In an attempt to develop batteries that are five times more powerful and cheaper than today's batteries in less than five years, the U.S. Department of Energy is launching an Energy Innovation Hub, called the Battery and Energy Storage Hub.
The project will be conducted by a new institution called the Joint Center for Energy Storage Research, which will be located at the Argonne National Laboratory in Illinois. The hub will be the “most advanced energy storage research program in the country,” according to Energy.gov, and will cost $120 million.
Improved battery storage will affect two important energy sectors: transportation and the grid.
Moving new technologies from labs to the private sector quickly is intended to boost the U.S. economy while also supporting emerging technologies such as solar and wind power. A five-fold improvement in both battery effectiveness and price is expected to encourage widespread adoption of technology that may now be considered experimental or not entirely practical.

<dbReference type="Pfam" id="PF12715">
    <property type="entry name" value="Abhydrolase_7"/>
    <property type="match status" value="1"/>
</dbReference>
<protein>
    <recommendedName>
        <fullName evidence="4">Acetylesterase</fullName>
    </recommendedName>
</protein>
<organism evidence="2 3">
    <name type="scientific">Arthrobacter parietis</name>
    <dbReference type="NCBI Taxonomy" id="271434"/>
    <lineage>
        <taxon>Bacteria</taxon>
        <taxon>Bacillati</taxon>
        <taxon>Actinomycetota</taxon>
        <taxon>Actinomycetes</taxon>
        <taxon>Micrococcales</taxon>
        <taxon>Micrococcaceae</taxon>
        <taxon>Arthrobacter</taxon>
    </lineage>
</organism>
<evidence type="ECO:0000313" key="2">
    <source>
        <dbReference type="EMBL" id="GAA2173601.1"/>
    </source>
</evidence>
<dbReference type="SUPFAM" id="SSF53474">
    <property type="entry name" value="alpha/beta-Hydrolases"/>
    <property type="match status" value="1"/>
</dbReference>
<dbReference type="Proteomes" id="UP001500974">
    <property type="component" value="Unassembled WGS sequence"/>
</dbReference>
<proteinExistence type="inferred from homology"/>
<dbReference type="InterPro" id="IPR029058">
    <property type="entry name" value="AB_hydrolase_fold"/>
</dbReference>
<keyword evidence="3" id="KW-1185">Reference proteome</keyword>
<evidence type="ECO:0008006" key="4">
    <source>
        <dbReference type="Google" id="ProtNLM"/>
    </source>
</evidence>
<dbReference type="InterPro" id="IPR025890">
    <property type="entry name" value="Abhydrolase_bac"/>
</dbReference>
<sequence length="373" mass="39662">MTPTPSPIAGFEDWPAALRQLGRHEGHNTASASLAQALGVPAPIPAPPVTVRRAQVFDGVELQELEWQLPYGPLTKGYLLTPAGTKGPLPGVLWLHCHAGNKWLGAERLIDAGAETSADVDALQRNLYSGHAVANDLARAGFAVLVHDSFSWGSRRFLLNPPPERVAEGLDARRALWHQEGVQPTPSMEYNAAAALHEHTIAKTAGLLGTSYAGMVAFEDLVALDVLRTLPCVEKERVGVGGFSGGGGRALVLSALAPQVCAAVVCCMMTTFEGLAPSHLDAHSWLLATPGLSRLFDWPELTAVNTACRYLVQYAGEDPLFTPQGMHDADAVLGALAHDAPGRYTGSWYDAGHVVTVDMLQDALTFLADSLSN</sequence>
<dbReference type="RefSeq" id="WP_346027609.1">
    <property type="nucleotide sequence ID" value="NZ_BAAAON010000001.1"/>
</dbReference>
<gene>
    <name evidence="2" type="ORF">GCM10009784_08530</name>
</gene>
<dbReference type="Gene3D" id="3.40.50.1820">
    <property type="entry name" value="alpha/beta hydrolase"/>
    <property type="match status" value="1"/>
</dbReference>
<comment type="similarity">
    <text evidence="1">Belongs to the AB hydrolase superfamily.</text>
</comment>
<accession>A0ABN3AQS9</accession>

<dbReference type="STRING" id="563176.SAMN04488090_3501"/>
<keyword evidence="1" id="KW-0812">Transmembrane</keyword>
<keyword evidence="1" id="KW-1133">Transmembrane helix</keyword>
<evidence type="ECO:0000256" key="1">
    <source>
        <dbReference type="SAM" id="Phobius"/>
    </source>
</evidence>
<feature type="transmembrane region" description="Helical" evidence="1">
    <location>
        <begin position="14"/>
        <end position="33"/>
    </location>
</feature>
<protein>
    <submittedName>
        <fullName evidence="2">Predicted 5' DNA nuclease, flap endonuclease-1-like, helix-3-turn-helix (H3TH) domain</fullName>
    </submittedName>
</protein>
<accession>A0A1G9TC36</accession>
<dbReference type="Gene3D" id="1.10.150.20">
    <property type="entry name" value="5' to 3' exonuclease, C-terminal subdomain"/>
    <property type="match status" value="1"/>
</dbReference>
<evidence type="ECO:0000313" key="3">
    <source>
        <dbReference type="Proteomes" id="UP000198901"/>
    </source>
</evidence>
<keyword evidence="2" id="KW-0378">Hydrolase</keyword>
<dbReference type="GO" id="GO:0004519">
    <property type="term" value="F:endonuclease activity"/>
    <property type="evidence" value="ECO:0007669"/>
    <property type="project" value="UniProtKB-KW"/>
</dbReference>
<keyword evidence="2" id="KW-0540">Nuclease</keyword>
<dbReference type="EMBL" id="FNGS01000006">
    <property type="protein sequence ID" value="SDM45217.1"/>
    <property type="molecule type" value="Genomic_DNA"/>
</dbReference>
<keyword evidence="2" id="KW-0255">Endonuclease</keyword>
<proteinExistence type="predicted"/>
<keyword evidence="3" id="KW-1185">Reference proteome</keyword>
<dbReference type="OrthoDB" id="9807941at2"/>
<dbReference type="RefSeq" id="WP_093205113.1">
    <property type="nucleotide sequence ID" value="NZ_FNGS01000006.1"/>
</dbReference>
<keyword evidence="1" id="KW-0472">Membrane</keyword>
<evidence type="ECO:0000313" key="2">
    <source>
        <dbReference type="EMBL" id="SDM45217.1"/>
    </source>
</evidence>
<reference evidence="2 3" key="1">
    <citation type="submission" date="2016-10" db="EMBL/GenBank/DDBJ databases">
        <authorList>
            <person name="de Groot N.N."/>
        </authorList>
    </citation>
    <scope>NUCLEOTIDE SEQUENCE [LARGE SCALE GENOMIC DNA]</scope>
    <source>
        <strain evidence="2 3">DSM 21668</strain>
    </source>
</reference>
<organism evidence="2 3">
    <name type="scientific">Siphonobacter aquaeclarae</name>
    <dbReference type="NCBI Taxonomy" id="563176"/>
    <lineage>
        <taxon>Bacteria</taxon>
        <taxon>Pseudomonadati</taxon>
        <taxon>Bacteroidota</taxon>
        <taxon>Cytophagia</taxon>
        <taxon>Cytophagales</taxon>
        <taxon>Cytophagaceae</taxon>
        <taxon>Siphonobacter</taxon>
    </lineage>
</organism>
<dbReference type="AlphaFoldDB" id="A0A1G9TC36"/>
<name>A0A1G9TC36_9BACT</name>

Such widespread adoption could also prove culturally transformative -- just as improvements in microprocessor, touch-screen and imaging technologies put a mini computers and cameras in nearly everyone's pockets, a reduction in the cost of battery technology could make it more reasonable for people to purchase home-energy systems that provide 80 percent of their needed power, U.S. Energy Secretary Stephen Chu told ComputerWorld.
It's “very, very important for American industrial competitiveness that research be intimately linked with manufacturing in a way that will propel the United States forward,”he said. “This is what the whole Hub concept is about.”
Photo: Argonne scientists Ira Bloom (front) and Javier Bareño prepare a sample of battery materials for Raman spectroscopy, which is used to gather information regarding the nature of the materials present in the sample. Photo courtesy of Argonne National Laboratory.